Mitt Romney and the Republicans have endorsed a party platform that would dismantle the NEA, NEH and PBS.
By contrast, the Democratic Party Platform, just released, gets an A. Here’s the relevant passage from the latter (pp. 50-51):
“Arts and Culture: Democrats are proud of our support for arts funding and education. We are committed to continuing the policies and programs that have already done so much for our creative arts industry and economy. Investment in the arts strengthens our communities and contributes to our nation’s rich cultural heritage.
“We will continue to support public funding for the National Endowment for the Arts, for the National Endowment for the Humanities, and for programs providing art and music education in primary and secondary schools [emphasis added].The entire nation prospers when we protect and promote the unique and original artistic and cultural contributions of the women and men who create and preserve our nation’s heritage.”
Arts Journal columnist Clayton Lord observes in New Beans that “there’s a renewed skirmish in the war on the arts. This one has the potential to be a bad one, a Shiloh-style massacre of public funding, if the wrong side wins, because the first shot in this particular battle came from the guy who wants to replace the guy who is president (who, by the way, already has a not-quite-stellar record when it comes to the arts and the charitable status on nonprofits. As Alyssa Rosenberg notes here, Romney has actually hardened his position against public funding of the arts since the beginning (so very long ago) of the world’s longest primary season. He started out wanting to cut it in half, he’s now saying just cut the whole thing–the whole subsidy for the NEA, the NEH and PBS.”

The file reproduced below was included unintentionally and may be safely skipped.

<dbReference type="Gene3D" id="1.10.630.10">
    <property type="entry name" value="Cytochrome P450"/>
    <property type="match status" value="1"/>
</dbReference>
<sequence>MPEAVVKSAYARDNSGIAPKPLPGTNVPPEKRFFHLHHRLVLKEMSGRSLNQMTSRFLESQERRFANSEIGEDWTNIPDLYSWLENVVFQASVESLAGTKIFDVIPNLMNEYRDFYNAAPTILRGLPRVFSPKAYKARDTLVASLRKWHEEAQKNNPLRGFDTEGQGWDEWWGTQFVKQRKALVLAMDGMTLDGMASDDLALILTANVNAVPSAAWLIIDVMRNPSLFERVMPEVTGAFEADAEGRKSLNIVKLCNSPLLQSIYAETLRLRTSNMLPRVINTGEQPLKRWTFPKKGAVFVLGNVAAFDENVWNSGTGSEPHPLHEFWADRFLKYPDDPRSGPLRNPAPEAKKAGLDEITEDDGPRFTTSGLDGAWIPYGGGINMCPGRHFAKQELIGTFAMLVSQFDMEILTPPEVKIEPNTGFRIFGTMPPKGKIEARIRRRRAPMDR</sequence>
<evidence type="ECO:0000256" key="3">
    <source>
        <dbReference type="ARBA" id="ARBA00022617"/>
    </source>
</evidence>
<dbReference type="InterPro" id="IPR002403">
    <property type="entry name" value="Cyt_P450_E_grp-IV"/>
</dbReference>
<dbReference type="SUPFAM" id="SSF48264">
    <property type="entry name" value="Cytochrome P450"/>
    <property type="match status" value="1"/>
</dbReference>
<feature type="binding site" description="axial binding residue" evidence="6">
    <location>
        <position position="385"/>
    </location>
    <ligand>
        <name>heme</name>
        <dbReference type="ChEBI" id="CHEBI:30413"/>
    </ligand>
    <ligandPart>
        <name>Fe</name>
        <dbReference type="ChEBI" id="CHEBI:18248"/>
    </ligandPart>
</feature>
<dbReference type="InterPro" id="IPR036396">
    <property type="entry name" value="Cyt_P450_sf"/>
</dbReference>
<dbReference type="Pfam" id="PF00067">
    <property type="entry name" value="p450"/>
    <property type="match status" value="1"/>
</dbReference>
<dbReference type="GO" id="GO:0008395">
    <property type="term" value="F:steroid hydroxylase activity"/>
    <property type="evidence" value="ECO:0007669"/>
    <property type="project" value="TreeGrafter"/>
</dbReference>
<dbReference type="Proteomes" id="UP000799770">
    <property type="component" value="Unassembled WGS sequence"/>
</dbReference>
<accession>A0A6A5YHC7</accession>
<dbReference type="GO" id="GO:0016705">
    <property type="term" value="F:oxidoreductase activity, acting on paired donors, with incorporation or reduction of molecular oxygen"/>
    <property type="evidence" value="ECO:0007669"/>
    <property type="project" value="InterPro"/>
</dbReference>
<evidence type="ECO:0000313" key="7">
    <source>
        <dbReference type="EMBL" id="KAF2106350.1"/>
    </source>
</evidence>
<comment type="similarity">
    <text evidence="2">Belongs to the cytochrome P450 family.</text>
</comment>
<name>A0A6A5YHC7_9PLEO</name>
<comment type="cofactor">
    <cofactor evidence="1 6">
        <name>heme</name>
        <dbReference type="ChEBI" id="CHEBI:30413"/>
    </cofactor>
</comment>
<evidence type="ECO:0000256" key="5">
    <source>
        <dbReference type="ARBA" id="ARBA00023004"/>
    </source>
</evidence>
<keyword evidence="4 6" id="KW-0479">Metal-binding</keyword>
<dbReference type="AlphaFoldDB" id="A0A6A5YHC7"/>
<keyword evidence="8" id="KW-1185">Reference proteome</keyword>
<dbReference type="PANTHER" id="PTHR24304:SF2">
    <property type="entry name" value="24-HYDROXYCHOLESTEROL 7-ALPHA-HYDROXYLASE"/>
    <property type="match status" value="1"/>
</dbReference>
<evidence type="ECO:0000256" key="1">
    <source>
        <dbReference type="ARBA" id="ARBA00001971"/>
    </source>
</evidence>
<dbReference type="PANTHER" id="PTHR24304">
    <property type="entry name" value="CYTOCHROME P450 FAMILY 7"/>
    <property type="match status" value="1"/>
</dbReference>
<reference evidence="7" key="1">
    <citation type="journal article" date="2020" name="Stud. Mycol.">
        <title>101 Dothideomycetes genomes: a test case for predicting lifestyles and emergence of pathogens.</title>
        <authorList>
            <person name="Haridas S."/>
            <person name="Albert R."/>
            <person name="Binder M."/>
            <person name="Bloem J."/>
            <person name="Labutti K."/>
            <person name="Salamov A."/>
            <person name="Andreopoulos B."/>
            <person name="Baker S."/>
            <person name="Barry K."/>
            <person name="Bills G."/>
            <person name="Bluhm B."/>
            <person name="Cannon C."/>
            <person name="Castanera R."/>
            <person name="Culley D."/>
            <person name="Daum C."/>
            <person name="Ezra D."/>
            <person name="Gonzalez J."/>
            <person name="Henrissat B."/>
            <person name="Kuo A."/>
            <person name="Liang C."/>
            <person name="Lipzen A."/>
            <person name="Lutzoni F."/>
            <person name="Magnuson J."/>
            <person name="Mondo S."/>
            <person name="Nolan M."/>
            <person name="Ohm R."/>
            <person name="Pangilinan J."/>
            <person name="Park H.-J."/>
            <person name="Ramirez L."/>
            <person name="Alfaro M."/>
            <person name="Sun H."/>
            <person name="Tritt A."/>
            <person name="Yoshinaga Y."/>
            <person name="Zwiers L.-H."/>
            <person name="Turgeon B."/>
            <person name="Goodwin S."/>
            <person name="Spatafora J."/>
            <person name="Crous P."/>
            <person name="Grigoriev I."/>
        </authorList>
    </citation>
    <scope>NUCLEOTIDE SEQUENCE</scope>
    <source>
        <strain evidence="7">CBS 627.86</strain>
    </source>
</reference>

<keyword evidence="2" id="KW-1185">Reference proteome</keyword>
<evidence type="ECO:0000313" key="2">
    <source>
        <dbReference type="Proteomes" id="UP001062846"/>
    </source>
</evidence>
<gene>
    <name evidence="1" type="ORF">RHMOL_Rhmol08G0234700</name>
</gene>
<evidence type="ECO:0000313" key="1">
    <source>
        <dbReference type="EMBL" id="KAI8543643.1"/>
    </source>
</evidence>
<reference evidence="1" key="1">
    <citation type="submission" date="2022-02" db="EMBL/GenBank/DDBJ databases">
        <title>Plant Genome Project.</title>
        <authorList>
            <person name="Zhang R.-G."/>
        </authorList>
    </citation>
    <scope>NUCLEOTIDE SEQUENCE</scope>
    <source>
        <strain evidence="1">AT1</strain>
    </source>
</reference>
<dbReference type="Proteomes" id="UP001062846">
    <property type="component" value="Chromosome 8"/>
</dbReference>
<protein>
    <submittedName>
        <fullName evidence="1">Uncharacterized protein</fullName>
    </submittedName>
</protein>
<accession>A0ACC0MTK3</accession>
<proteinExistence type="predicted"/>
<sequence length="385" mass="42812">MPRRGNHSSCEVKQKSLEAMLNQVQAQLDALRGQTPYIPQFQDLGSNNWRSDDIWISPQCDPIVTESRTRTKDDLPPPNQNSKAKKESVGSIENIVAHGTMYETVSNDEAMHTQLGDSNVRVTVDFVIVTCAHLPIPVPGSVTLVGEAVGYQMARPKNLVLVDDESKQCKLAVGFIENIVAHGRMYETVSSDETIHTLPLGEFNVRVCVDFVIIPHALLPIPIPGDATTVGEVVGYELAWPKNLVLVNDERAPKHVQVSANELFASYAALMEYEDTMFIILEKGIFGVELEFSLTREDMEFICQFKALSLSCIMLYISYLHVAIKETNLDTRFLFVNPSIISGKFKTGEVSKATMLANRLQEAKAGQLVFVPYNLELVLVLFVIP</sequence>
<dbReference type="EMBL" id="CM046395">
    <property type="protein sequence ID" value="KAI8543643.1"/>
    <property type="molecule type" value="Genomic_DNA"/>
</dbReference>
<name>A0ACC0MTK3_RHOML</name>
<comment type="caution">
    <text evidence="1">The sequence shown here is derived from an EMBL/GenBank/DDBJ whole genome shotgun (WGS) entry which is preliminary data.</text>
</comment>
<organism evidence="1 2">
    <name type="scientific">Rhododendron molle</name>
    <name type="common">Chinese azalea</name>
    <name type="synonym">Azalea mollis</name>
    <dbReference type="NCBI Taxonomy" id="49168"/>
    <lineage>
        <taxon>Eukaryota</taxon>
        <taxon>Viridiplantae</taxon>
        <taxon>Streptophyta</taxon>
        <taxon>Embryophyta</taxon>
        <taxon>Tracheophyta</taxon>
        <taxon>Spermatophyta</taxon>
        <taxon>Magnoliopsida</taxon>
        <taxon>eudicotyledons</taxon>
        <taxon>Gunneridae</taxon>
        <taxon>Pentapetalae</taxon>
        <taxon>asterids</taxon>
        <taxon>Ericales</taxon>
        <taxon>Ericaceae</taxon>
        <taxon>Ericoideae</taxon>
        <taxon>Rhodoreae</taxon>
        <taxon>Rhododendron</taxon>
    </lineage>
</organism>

Diane Ragsdale wrote a few weeks ago about the failure of many arts nonprofits (and their boards) to take seriously the mandate to create work that is in the public interest–that, basically, is for the good and welfare of society. That’s what nonprofits are required by law to do; we better society through service, and so are not obligated to better society through taxes. Diane’s piece notes that this isn’t often the case, drawing off of an article in the Chronicle of Philanthropy that, she notes, doesn’t directly reference arts organizations but easily could. She’s right, and I think that this blind spot, over time, has contributed mightily to the reason that Romney can get so many points (because, honestly, that’s what this is about) by shouting about gutting public arts funding.
In an essay Diane wrote for me that we published in Counting New Beans, Ragsdale gets very clear and blunt very quickly about why Republicans can beat this particular horse to such great effect.
“What does it mean,” she asks, “when government cuts support of the arts? In a democracy, the government represents the people. My sense is that the government cuts the arts when it perceives that it will not encounter a huge political backlash for doing so. The government doesn’t value the arts because it perceives that the people don’t value the arts.” – Diane Ragsdale
In his interview in Counting New Beans, Oskar Eustis of the Public Theater in New York notes that, as artistic director, he was in essence hired for his taste. He, to his great credit, then goes on to note that his taste alone is insufficient, and he actually talks about “problematizing” his taste to ensure that the work selected is actively and wholly representative of the particular mission of the Public.
He understands, I think, that the artistic director’s role is not simply to pick good art, but to curate an affecting, transformative set of work for an audience over time.
Read more of Clayton Lord’s insightful analysis here: (Link)